Dentists fought the original proposal on the grounds that it compromised patient safety. The dentists argued that mid-level practitioners wouldn't have enough training to perform some of the surgical procedures spelled out in the legislation.
But in recent days dentists withdrew their opposition after lawmakers agreed to beef up the education requirements. The Legislature is expected to take its final votes on the bill this week.Minnesota's mid-level dental practitioner legislation is not a perfect solution to the workforce problem in the eyes of many dentists.
Most dentists would prefer a plan that pays them more to take care of patients on public assistance programs. Usually, dentists lose money on those patients. But the state's budget problems make better reimbursement virtually impossible. So dentists decided this session to push for a compromise they could live with.
"We have made a 180 degree turn over the course of the last year," said Michael Zakula, a dentist who practices in Hibbing and is a member of the Minnesota Dental Association.
Zakula and his colleagues now agree there are situations when a mid-level practitioner, also known as a dental therapist, might make sense.
"We feel we are at the point now that if it is done properly with the right education, the right scope of practice and most importantly the right supervision, we can support this and we feel it will be a good addition to the dental team," Zakula said.
Dentists were most concerned about provisions in the original bill that would have allowed dental practitioners to fill or pull permanent teeth without the on-site supervision of a licensed dentist.
While many extractions and fillings can be routine, there are times when complications occur, said Jamie Sledd, a dentist from Maple Grove. The original bill's two-year training requirement didn't seem sufficient, she said.
"There was just too much for that individual to learn. They couldn't learn enough to responsibly care for a patient without a dentist on site," Sledd said.
The compromise bill creates two categories of mid-level practitioners.
Graduates from the basic program will work primarily in dental clinics where they will be supervised by a dentist. They will be allowed to extract baby teeth and fill some cavities.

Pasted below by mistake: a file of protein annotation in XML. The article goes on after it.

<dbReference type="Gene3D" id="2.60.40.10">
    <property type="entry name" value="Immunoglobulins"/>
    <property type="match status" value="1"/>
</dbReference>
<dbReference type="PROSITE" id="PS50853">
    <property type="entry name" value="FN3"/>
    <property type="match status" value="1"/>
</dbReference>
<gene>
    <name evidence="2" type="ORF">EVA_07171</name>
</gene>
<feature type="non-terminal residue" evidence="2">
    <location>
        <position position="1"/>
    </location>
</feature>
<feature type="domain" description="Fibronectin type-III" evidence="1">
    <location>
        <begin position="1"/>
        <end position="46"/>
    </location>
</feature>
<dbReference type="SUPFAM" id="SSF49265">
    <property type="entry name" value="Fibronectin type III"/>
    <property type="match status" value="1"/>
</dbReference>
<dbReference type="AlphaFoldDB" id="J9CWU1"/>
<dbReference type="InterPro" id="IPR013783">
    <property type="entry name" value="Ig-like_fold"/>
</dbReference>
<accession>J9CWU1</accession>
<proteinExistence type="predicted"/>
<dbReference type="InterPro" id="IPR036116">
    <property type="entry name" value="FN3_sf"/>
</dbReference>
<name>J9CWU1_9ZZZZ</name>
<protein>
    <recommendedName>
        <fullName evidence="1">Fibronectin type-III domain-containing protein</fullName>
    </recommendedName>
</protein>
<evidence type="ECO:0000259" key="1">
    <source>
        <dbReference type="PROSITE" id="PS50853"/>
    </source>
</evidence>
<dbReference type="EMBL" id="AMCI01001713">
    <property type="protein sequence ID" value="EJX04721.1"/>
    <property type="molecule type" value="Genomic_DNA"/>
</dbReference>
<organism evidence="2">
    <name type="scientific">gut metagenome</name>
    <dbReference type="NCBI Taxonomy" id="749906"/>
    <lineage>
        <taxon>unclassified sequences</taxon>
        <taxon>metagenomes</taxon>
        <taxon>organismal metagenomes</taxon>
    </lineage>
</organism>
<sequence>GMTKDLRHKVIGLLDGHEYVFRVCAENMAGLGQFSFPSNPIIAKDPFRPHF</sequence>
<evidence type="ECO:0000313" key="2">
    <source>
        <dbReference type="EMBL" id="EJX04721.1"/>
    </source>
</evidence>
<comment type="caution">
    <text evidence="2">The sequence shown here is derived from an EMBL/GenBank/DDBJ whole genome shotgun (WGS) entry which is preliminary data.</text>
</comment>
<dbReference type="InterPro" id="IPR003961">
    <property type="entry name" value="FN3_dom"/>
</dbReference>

Those who go on to receive advanced training will be able to practice on their own in under-served schools or nursing homes without a dentist present - although they would still be required to consult with a dentist, particularly when doing more complicated tooth extractions and fillings.
The legislation is significant because it will attract more people to the dental profession, said Michael Scandrett, with the Minnesota Safety Net Coalition.
"What this will do is create this new type of practitioner that is probably going to go into that practice because they want to serve these areas or these populations, either because they're from a rural community and they want to go back there or because they want to serve the underserved - low income or uninsured people," Scandrett said.
Nearly half of the state's counties are officially designated as dentist shortage areas. Most of those counties are in the northern and western part of Minnesota. There are also shortages in low-income areas of the Twin Cities metro. Dental therapists would only be allowed to practice in these officially designated shortage areas. Sen. Ann Lynch, DFL-Rochester, sponsored the bill in the Senate. Students can go to either the University of Minnesota or the Minnesota State Colleges and Universities system for mid-level dental practitioner training, Lynch said. "I am told that both of our public institutions will be offering programs beginning in the fall of 2009. I think 2012 is when you'll potentially see the first practitioners roll out," Lynch said.
House author Rep. Kim Norton, DFL-Rochester, is working on another piece of legislation that would expand dental services even further. Norton's bill would encourage pediatricians to do oral exams and apply fluoride treatments.
"That is another way we get to those dental issues when children are young and they're in the pediatrician's office and then of course the pediatrician will make a dental referral. And we're trying to treat dental just like health care. It really is part of the big health care issue," Norton said.
That bill still faces several more legislative hurdles.